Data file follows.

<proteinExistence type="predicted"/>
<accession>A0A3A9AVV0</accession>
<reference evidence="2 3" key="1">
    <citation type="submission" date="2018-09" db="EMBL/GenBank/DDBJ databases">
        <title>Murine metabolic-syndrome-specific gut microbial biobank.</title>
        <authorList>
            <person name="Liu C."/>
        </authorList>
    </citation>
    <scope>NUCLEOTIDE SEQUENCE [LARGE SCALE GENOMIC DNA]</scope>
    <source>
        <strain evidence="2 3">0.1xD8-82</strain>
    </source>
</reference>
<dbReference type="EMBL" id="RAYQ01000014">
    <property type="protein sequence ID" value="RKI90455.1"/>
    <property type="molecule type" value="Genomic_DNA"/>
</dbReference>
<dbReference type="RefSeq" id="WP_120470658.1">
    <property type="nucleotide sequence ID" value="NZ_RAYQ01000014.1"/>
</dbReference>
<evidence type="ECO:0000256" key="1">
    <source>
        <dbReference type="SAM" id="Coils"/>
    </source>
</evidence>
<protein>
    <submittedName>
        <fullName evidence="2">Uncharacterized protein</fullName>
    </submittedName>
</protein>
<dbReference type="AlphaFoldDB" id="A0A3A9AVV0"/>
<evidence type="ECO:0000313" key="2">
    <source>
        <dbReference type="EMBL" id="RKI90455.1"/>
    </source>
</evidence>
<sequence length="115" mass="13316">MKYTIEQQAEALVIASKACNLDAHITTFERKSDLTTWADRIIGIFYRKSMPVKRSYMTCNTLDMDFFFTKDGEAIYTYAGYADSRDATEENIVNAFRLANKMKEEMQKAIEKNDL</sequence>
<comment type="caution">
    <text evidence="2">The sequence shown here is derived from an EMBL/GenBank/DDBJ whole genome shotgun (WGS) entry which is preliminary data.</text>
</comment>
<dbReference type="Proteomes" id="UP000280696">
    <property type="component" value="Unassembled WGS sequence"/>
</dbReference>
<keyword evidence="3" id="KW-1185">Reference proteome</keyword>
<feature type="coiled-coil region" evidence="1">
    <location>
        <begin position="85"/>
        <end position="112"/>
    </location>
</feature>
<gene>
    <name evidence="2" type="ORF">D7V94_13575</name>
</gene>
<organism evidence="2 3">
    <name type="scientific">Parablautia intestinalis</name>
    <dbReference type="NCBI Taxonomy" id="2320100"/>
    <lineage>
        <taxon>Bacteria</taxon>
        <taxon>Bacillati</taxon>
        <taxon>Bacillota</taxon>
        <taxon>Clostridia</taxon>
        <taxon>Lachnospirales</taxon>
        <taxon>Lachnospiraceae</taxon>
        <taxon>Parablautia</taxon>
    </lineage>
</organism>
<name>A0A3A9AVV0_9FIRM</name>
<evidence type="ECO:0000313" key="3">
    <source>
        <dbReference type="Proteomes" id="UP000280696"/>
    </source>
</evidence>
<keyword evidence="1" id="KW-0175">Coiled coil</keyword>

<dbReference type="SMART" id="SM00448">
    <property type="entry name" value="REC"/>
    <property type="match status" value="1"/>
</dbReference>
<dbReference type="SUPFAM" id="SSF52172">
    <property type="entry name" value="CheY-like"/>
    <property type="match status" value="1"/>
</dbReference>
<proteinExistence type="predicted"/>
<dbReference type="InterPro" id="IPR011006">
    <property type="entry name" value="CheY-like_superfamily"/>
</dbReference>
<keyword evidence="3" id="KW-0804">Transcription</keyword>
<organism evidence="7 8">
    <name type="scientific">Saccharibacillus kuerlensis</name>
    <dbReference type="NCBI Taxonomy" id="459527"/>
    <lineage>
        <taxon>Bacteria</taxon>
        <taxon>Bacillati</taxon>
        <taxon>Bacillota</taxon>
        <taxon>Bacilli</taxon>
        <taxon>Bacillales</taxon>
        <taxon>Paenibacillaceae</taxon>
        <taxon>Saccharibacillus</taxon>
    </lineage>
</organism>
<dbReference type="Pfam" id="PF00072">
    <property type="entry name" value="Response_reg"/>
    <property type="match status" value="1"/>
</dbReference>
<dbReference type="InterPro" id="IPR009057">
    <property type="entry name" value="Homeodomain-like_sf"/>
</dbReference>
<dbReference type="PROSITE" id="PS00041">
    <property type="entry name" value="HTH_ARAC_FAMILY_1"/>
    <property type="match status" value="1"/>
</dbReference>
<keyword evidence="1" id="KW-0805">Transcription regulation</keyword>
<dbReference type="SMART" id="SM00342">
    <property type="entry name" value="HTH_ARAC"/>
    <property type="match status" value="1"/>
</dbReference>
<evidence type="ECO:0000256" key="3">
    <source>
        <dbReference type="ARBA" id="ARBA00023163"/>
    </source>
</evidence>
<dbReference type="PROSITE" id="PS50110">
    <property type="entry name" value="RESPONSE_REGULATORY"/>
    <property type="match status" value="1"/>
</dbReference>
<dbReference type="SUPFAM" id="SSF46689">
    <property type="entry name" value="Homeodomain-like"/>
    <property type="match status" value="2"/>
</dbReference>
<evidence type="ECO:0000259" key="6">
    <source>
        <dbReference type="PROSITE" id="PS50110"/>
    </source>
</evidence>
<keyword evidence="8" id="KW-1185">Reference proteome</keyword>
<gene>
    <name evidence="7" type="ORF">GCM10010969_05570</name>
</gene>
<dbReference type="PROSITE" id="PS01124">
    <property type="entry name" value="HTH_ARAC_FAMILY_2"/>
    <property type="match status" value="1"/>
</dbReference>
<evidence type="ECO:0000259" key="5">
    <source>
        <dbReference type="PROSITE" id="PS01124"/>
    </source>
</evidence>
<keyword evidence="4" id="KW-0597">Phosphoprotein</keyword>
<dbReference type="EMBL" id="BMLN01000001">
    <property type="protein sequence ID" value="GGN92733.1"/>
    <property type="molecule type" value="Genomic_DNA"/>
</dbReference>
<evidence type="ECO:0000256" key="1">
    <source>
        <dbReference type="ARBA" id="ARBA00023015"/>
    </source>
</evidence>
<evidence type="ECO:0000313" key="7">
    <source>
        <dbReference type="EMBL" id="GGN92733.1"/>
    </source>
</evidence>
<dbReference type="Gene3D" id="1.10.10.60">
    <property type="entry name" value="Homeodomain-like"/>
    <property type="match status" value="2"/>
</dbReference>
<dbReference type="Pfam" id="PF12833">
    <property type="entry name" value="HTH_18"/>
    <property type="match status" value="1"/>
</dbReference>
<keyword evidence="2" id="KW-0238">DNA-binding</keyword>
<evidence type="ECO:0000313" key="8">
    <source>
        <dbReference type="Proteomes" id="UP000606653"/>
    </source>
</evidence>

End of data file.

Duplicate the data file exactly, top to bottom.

<proteinExistence type="predicted"/>
<accession>A0A3A9AVV0</accession>
<reference evidence="2 3" key="1">
    <citation type="submission" date="2018-09" db="EMBL/GenBank/DDBJ databases">
        <title>Murine metabolic-syndrome-specific gut microbial biobank.</title>
        <authorList>
            <person name="Liu C."/>
        </authorList>
    </citation>
    <scope>NUCLEOTIDE SEQUENCE [LARGE SCALE GENOMIC DNA]</scope>
    <source>
        <strain evidence="2 3">0.1xD8-82</strain>
    </source>
</reference>
<dbReference type="EMBL" id="RAYQ01000014">
    <property type="protein sequence ID" value="RKI90455.1"/>
    <property type="molecule type" value="Genomic_DNA"/>
</dbReference>
<dbReference type="RefSeq" id="WP_120470658.1">
    <property type="nucleotide sequence ID" value="NZ_RAYQ01000014.1"/>
</dbReference>
<evidence type="ECO:0000256" key="1">
    <source>
        <dbReference type="SAM" id="Coils"/>
    </source>
</evidence>
<protein>
    <submittedName>
        <fullName evidence="2">Uncharacterized protein</fullName>
    </submittedName>
</protein>
<dbReference type="AlphaFoldDB" id="A0A3A9AVV0"/>
<evidence type="ECO:0000313" key="2">
    <source>
        <dbReference type="EMBL" id="RKI90455.1"/>
    </source>
</evidence>
<sequence length="115" mass="13316">MKYTIEQQAEALVIASKACNLDAHITTFERKSDLTTWADRIIGIFYRKSMPVKRSYMTCNTLDMDFFFTKDGEAIYTYAGYADSRDATEENIVNAFRLANKMKEEMQKAIEKNDL</sequence>
<comment type="caution">
    <text evidence="2">The sequence shown here is derived from an EMBL/GenBank/DDBJ whole genome shotgun (WGS) entry which is preliminary data.</text>
</comment>
<dbReference type="Proteomes" id="UP000280696">
    <property type="component" value="Unassembled WGS sequence"/>
</dbReference>
<keyword evidence="3" id="KW-1185">Reference proteome</keyword>
<feature type="coiled-coil region" evidence="1">
    <location>
        <begin position="85"/>
        <end position="112"/>
    </location>
</feature>
<gene>
    <name evidence="2" type="ORF">D7V94_13575</name>
</gene>
<organism evidence="2 3">
    <name type="scientific">Parablautia intestinalis</name>
    <dbReference type="NCBI Taxonomy" id="2320100"/>
    <lineage>
        <taxon>Bacteria</taxon>
        <taxon>Bacillati</taxon>
        <taxon>Bacillota</taxon>
        <taxon>Clostridia</taxon>
        <taxon>Lachnospirales</taxon>
        <taxon>Lachnospiraceae</taxon>
        <taxon>Parablautia</taxon>
    </lineage>
</organism>
<name>A0A3A9AVV0_9FIRM</name>
<evidence type="ECO:0000313" key="3">
    <source>
        <dbReference type="Proteomes" id="UP000280696"/>
    </source>
</evidence>
<keyword evidence="1" id="KW-0175">Coiled coil</keyword>

<dbReference type="SMART" id="SM00448">
    <property type="entry name" value="REC"/>
    <property type="match status" value="1"/>
</dbReference>
<dbReference type="SUPFAM" id="SSF52172">
    <property type="entry name" value="CheY-like"/>
    <property type="match status" value="1"/>
</dbReference>
<proteinExistence type="predicted"/>
<dbReference type="InterPro" id="IPR011006">
    <property type="entry name" value="CheY-like_superfamily"/>
</dbReference>
<keyword evidence="3" id="KW-0804">Transcription</keyword>
<organism evidence="7 8">
    <name type="scientific">Saccharibacillus kuerlensis</name>
    <dbReference type="NCBI Taxonomy" id="459527"/>
    <lineage>
        <taxon>Bacteria</taxon>
        <taxon>Bacillati</taxon>
        <taxon>Bacillota</taxon>
        <taxon>Bacilli</taxon>
        <taxon>Bacillales</taxon>
        <taxon>Paenibacillaceae</taxon>
        <taxon>Saccharibacillus</taxon>
    </lineage>
</organism>
<dbReference type="Pfam" id="PF00072">
    <property type="entry name" value="Response_reg"/>
    <property type="match status" value="1"/>
</dbReference>
<dbReference type="InterPro" id="IPR009057">
    <property type="entry name" value="Homeodomain-like_sf"/>
</dbReference>
<dbReference type="PROSITE" id="PS00041">
    <property type="entry name" value="HTH_ARAC_FAMILY_1"/>
    <property type="match status" value="1"/>
</dbReference>
<keyword evidence="1" id="KW-0805">Transcription regulation</keyword>
<dbReference type="SMART" id="SM00342">
    <property type="entry name" value="HTH_ARAC"/>
    <property type="match status" value="1"/>
</dbReference>
<evidence type="ECO:0000256" key="3">
    <source>
        <dbReference type="ARBA" id="ARBA00023163"/>
    </source>
</evidence>
<dbReference type="PROSITE" id="PS50110">
    <property type="entry name" value="RESPONSE_REGULATORY"/>
    <property type="match status" value="1"/>
</dbReference>
<dbReference type="SUPFAM" id="SSF46689">
    <property type="entry name" value="Homeodomain-like"/>
    <property type="match status" value="2"/>
</dbReference>
<evidence type="ECO:0000259" key="6">
    <source>
        <dbReference type="PROSITE" id="PS50110"/>
    </source>
</evidence>
<keyword evidence="8" id="KW-1185">Reference proteome</keyword>
<gene>
    <name evidence="7" type="ORF">GCM10010969_05570</name>
</gene>
<dbReference type="PROSITE" id="PS01124">
    <property type="entry name" value="HTH_ARAC_FAMILY_2"/>
    <property type="match status" value="1"/>
</dbReference>
<evidence type="ECO:0000259" key="5">
    <source>
        <dbReference type="PROSITE" id="PS01124"/>
    </source>
</evidence>
<keyword evidence="4" id="KW-0597">Phosphoprotein</keyword>
<dbReference type="EMBL" id="BMLN01000001">
    <property type="protein sequence ID" value="GGN92733.1"/>
    <property type="molecule type" value="Genomic_DNA"/>
</dbReference>
<evidence type="ECO:0000256" key="1">
    <source>
        <dbReference type="ARBA" id="ARBA00023015"/>
    </source>
</evidence>
<evidence type="ECO:0000313" key="7">
    <source>
        <dbReference type="EMBL" id="GGN92733.1"/>
    </source>
</evidence>
<dbReference type="Gene3D" id="1.10.10.60">
    <property type="entry name" value="Homeodomain-like"/>
    <property type="match status" value="2"/>
</dbReference>
<dbReference type="Pfam" id="PF12833">
    <property type="entry name" value="HTH_18"/>
    <property type="match status" value="1"/>
</dbReference>
<keyword evidence="2" id="KW-0238">DNA-binding</keyword>
<evidence type="ECO:0000313" key="8">
    <source>
        <dbReference type="Proteomes" id="UP000606653"/>
    </source>
</evidence>